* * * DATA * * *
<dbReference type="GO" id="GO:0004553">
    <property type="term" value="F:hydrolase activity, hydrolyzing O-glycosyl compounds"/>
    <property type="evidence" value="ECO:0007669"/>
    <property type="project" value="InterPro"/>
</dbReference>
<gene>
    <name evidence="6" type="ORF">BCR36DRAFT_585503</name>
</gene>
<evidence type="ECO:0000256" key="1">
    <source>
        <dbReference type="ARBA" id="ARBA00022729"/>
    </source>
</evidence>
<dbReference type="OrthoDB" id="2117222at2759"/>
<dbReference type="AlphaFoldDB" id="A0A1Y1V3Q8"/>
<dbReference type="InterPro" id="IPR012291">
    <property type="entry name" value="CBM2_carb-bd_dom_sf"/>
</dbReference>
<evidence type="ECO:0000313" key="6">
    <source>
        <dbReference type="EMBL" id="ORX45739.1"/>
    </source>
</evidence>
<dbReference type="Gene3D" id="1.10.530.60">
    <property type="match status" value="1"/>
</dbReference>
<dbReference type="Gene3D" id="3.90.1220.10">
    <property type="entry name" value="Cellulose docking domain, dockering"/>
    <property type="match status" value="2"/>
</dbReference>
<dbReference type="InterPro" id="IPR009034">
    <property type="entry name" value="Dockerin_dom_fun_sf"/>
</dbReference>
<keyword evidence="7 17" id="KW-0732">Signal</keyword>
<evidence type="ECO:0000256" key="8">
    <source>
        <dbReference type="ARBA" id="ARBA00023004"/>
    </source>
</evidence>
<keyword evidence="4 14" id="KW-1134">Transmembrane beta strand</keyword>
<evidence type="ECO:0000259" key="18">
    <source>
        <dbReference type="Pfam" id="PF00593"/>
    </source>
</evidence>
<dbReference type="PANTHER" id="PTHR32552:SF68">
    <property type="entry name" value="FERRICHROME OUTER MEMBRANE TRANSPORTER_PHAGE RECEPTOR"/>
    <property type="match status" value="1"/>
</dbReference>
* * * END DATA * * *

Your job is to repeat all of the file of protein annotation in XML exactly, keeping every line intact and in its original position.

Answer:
<dbReference type="GO" id="GO:0004553">
    <property type="term" value="F:hydrolase activity, hydrolyzing O-glycosyl compounds"/>
    <property type="evidence" value="ECO:0007669"/>
    <property type="project" value="InterPro"/>
</dbReference>
<gene>
    <name evidence="6" type="ORF">BCR36DRAFT_585503</name>
</gene>
<evidence type="ECO:0000256" key="1">
    <source>
        <dbReference type="ARBA" id="ARBA00022729"/>
    </source>
</evidence>
<dbReference type="OrthoDB" id="2117222at2759"/>
<dbReference type="AlphaFoldDB" id="A0A1Y1V3Q8"/>
<dbReference type="InterPro" id="IPR012291">
    <property type="entry name" value="CBM2_carb-bd_dom_sf"/>
</dbReference>
<evidence type="ECO:0000313" key="6">
    <source>
        <dbReference type="EMBL" id="ORX45739.1"/>
    </source>
</evidence>
<dbReference type="Gene3D" id="1.10.530.60">
    <property type="match status" value="1"/>
</dbReference>
<dbReference type="Gene3D" id="3.90.1220.10">
    <property type="entry name" value="Cellulose docking domain, dockering"/>
    <property type="match status" value="2"/>
</dbReference>
<dbReference type="InterPro" id="IPR009034">
    <property type="entry name" value="Dockerin_dom_fun_sf"/>
</dbReference>
<keyword evidence="7 17" id="KW-0732">Signal</keyword>
<evidence type="ECO:0000256" key="8">
    <source>
        <dbReference type="ARBA" id="ARBA00023004"/>
    </source>
</evidence>
<keyword evidence="4 14" id="KW-1134">Transmembrane beta strand</keyword>
<evidence type="ECO:0000259" key="18">
    <source>
        <dbReference type="Pfam" id="PF00593"/>
    </source>
</evidence>
<dbReference type="PANTHER" id="PTHR32552:SF68">
    <property type="entry name" value="FERRICHROME OUTER MEMBRANE TRANSPORTER_PHAGE RECEPTOR"/>
    <property type="match status" value="1"/>
</dbReference>